Updated on 07.06.10

Getting Things Done: The Power of the Collection Habit

Trent Hamm

This is the eleventh entry in a fourteen part series discussing the time management classic Getting Things Done by David Allen. New entries in this series will appear on Tuesday afternoons and Friday mornings through July 16.

gtdAllen concludes the book with three short chapters discussing the power of various aspects of the GTD system. This first one focuses on how powerful the collection habit really is.

As Allen states it on page 225:

When people with whom you interact notice that without fail you receive, process, and organize in an airtight manner the exchanges and agreements they have with you, they begin to trust you in a unique way. Such is the power of capturing placeholders for anything that is incomplete and unprocessed in your life. It noticeably enhances your mental well-being and improves the quality of your communications and relationships, both personally and professionally.

In other words, if your system is reliable, you become reliable, and if you become reliable, you’ll become more confident of your abilities, other people will notice your increased reliability, and you’ll become more valuable in everything you do.

I’ve noticed this phenomenon in my own life. Whenever I am operating my system really efficiently, I seem to do a great job of managing all of the stuff on my plate and others do notice this. I tend to see the results of it in the form of better articles on The Simple Dollar and elsewhere, which attracts readers. I get more notes about how today’s article was really good. I tend to build relationships in my life in a positive manner because I’m on top of the feeding and growth that they need.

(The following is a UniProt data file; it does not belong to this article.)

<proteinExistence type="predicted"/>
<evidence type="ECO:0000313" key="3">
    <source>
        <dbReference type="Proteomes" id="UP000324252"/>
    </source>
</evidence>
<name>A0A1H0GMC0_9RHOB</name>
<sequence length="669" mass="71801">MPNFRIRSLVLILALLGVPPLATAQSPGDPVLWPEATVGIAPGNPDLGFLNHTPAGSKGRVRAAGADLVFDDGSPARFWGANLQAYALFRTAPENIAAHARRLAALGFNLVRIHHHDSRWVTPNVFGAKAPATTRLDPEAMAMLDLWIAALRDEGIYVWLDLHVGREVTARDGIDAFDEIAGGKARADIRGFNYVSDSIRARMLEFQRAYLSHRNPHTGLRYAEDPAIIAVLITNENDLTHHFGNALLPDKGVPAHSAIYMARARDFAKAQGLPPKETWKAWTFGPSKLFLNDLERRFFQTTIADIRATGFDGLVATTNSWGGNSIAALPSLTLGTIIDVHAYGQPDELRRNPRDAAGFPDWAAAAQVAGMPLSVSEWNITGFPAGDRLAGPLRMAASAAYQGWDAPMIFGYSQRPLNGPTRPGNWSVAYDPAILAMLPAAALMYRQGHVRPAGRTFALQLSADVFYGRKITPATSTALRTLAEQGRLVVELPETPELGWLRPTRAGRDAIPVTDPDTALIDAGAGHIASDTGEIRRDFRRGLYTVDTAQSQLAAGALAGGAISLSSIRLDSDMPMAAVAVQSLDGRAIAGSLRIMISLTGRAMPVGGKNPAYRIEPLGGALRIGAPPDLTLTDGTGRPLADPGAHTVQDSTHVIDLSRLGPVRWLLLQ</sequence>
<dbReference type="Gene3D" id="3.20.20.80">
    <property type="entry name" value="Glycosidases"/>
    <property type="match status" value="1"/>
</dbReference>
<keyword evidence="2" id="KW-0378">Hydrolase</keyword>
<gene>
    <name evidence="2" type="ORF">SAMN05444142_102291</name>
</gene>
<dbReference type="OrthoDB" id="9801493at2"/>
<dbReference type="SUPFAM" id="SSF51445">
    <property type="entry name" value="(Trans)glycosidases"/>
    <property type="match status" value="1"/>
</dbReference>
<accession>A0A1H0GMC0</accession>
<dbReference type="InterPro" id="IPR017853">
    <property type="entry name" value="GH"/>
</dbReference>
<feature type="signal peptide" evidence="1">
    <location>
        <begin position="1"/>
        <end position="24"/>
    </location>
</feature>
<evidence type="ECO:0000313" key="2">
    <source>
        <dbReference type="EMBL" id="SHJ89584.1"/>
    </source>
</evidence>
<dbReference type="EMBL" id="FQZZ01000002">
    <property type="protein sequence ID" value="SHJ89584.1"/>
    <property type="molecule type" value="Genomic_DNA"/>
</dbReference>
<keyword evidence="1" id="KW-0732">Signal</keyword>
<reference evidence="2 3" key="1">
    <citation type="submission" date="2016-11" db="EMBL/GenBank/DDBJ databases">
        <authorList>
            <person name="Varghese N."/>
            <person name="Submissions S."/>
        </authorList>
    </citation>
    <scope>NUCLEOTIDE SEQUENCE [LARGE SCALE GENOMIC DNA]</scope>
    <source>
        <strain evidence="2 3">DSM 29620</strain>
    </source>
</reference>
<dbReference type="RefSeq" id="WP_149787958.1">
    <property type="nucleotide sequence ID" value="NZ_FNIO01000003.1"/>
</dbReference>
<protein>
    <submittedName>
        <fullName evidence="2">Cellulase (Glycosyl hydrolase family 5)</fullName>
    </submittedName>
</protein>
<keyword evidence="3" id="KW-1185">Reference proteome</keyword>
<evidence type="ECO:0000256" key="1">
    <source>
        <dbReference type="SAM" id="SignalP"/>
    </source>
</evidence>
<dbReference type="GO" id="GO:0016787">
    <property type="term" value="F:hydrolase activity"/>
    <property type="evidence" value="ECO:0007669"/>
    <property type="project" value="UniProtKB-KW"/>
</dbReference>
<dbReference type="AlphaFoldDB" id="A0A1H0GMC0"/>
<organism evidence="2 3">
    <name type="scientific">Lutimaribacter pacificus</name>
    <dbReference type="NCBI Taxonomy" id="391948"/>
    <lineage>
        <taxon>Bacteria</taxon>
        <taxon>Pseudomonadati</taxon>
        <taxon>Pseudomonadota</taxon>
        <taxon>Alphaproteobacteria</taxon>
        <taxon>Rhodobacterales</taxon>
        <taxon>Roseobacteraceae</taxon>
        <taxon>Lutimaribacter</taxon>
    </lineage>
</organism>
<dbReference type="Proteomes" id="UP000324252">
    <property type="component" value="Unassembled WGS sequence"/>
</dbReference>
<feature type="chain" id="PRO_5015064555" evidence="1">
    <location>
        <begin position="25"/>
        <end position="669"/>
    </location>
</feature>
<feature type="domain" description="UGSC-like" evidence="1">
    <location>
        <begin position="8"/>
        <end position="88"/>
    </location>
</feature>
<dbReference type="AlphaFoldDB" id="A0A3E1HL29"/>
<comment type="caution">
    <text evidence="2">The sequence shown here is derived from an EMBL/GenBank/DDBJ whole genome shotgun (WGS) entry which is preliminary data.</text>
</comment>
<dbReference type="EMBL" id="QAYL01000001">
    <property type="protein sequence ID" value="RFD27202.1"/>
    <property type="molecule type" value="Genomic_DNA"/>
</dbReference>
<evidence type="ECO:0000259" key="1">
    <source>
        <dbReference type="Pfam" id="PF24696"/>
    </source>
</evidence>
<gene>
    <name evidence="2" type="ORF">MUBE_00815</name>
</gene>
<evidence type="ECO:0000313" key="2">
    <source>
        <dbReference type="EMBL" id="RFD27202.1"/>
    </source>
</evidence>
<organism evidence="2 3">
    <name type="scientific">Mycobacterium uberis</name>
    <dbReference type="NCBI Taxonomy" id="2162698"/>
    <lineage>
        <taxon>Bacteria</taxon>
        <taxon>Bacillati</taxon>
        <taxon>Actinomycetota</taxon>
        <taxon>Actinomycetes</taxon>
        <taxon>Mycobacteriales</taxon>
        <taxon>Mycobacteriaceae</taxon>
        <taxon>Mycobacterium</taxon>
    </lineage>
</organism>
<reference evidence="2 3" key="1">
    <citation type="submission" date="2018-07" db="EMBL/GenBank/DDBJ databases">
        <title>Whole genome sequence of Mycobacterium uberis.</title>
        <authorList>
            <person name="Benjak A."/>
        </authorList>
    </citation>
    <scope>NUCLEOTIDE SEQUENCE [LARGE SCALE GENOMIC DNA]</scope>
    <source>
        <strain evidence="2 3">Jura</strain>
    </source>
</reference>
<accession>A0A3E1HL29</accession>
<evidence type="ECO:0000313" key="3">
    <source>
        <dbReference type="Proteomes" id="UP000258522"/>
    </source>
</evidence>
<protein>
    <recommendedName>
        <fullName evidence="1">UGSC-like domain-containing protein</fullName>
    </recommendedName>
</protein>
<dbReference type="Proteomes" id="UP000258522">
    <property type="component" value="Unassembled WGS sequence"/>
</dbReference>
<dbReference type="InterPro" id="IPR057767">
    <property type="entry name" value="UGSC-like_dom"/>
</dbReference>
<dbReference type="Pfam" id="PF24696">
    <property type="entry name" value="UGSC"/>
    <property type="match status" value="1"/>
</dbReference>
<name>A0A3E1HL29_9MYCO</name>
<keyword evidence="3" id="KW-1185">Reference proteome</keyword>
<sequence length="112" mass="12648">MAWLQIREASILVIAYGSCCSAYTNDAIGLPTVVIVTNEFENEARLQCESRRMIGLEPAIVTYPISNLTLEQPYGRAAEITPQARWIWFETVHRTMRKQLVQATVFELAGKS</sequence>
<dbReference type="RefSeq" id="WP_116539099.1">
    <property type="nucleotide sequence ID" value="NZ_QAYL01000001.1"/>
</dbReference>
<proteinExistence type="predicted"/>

What makes that happen? In the end, it’s simply the fact that I’m collecting everything that’s incomplete in my life and doing something with all of that stuff. Even if the system isn’t going perfectly for a while, I’m still making sure that all of the open-ended things are either being closed or are moving forward.

That builds trust. That builds self-confidence – and confidence from others. It builds a feeling of control over your life instead of a sense that things are just spinning out of control.

Those are things that constantly help you throughout your career and personal life, not just in terms of building relationships, but in terms of the quality work that you’re able to produce.

One interesting part of sitting down and doing a full collection of all of the unfinished stuff in one’s life – and I certainly went through this myself – is all of the negative feelings it generates along the way. From page 226:

If you’re like most peoplw ho go through the full collection process, you probably felt some form of anxiety. Descriptive terms like “overwhelmed,” “panic,” “frustration,” “fatigue,” and “disgust” tend to come up when I ask seminar participants to describe their emotions in going through a minor version of the procedure. And is there anything you think you’ve procrastinated on in that stack? If so, you have guilt automatically associated with it – “I could have, should have, ought to have (before now) done this.”